A Publication of WTVP

Constructed in 1952 and named after an Ohio Senator, the Robert A. Taft Homes just north of downtown Peoria was originally built to serve as temporary housing for veterans of the Korean War. Today, the site is scheduled for redevelopment in multiple phases. Brenda Coates, CEO of the Peoria Housing Authority, and Yvonne Long, PHA development director, took time to speak with iBi about this complex project.

Please provide some background on redevelopment planning at Taft Homes.
Forty years after the construction of Taft, the PHA began to rehab the development. In 1996, the 15 buildings closest to the river were demolished, utilizing various partnerships throughout the community. The Riverfront Development Office was instrumental in obtaining a loan of heavy equipment from Caterpillar Inc., while PHA staff arranged for the U.S. Marine Corps, Navy Seabees and Illinois Air National Guard to provide equipment operators. Also assisting in various ways were Aggregate Equipment, Operating Engineers Local 649, Laborers Local 165 and the West Central Illinois Building & Construction Trades Council, while other businesses and agencies provided meals for the volunteer workers. One additional building of four units was demolished in 2010.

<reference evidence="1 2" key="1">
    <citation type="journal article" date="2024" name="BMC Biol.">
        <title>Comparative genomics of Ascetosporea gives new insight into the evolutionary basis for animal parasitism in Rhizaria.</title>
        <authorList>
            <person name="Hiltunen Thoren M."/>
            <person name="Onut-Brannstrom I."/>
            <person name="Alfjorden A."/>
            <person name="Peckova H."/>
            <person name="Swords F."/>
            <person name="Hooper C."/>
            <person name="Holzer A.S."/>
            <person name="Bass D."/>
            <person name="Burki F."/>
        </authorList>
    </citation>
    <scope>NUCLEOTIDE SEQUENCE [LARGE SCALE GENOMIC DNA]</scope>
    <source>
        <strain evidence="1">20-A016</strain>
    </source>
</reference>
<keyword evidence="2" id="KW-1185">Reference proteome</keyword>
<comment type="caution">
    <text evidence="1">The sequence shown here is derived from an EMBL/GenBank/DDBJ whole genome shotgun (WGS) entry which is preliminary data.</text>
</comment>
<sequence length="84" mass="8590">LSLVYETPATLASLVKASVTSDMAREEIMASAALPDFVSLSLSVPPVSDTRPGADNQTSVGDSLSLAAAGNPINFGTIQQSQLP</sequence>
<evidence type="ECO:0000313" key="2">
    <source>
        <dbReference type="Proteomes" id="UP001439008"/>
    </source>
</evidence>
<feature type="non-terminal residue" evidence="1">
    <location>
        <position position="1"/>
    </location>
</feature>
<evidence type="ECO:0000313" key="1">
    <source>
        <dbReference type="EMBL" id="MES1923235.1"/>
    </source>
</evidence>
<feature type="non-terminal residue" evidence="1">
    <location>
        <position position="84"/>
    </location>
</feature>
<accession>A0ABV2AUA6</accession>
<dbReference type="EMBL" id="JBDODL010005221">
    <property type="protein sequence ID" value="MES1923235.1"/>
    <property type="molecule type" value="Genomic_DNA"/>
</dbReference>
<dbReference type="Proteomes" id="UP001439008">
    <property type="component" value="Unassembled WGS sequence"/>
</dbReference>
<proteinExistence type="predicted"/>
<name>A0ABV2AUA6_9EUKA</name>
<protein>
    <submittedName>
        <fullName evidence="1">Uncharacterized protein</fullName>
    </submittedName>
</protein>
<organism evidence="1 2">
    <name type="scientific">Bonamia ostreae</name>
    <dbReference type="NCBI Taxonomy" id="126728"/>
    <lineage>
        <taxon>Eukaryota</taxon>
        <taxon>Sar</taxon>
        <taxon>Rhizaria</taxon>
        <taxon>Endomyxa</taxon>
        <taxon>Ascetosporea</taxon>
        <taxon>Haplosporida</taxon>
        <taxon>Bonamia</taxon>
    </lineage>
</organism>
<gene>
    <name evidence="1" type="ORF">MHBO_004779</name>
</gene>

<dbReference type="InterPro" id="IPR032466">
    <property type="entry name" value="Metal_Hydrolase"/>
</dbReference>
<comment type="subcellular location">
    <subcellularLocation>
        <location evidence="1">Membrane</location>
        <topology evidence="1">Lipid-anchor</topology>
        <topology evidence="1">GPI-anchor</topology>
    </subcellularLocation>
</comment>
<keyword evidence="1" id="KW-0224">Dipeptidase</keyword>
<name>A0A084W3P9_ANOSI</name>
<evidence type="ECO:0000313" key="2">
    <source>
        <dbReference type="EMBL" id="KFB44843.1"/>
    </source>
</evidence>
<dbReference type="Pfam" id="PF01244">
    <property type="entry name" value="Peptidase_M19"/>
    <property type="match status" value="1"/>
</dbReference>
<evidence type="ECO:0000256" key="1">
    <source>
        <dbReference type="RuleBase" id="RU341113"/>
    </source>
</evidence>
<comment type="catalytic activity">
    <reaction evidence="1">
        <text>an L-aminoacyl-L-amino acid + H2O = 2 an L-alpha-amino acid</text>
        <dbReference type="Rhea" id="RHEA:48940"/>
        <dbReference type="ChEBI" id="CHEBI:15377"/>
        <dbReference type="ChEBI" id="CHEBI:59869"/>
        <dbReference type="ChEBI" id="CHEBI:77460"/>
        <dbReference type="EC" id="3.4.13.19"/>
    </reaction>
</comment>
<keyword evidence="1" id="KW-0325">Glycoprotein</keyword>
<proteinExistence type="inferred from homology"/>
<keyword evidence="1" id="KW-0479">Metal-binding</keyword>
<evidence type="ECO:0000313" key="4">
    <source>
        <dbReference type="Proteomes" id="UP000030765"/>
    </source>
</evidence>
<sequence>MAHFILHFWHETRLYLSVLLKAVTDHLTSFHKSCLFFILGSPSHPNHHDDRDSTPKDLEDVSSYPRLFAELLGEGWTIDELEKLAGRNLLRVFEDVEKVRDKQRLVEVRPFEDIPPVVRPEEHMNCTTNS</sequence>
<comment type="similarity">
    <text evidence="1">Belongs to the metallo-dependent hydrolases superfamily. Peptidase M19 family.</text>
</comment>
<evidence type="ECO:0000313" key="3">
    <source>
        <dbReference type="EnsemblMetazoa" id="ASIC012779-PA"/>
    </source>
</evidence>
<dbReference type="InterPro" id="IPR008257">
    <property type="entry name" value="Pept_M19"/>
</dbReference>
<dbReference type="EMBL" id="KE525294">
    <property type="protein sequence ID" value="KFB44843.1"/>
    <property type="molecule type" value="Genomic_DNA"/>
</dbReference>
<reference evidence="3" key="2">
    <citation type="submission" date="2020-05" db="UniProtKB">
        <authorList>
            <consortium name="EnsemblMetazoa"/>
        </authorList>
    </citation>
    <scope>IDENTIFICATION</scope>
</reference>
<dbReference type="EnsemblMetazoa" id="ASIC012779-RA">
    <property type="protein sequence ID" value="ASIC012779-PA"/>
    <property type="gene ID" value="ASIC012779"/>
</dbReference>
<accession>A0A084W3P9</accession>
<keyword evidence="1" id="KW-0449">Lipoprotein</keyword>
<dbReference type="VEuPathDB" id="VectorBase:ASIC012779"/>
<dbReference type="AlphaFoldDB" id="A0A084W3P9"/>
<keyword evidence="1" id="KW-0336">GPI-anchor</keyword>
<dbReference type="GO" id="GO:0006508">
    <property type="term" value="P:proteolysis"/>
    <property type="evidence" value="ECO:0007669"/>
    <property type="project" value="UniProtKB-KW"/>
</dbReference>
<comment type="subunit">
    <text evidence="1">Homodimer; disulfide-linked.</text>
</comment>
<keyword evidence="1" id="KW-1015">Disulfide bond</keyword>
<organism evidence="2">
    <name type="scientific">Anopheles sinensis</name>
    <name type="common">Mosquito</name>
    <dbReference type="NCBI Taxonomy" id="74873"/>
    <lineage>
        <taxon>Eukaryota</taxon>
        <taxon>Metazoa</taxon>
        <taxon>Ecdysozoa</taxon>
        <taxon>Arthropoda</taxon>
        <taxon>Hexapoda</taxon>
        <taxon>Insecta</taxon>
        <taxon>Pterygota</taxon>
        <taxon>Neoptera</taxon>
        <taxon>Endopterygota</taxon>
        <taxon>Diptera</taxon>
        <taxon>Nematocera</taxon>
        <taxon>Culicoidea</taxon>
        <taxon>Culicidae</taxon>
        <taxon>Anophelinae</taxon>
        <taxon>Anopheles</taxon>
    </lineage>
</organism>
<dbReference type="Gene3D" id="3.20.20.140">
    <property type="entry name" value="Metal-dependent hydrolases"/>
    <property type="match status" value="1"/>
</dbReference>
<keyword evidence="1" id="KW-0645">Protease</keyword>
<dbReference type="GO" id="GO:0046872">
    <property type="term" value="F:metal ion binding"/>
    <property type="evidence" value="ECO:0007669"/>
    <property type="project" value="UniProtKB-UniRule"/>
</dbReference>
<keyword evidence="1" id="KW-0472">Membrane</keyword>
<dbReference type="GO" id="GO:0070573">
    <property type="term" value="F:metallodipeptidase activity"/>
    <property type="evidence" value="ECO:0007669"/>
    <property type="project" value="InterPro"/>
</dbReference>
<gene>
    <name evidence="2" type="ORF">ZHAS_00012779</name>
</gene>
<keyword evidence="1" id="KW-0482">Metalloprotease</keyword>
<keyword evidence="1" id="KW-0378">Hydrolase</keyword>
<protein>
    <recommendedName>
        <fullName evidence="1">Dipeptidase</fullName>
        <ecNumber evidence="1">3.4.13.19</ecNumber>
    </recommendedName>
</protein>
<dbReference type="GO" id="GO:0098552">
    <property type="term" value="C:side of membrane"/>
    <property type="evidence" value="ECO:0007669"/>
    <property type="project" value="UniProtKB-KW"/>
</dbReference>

Although parts of the development underwent a modernization in the early 1990s, most of the infrastructure is antiquated, and the remaining 216 units are not comparable to today’s affordable housing market. For example, they are among the few remaining rental units in the market that do not have central air or air-conditioning units provided.

Initial conceptual master planning for the site began in 2009 with the assistance of Farnsworth Group. At the time, phased redevelopment on the existing site was planned, with input from the PHA Board of Commissioners and Taft residents. Redevelopment efforts at that time were focused at Harrison Homes, with the award of American Recovery and Reinvestment Act funds from the Department of Housing and Urban Development (HUD). However, PHA would revisit master planning for Taft Homes through the solicitation of a planning consultant to include a formalized community needs assessment.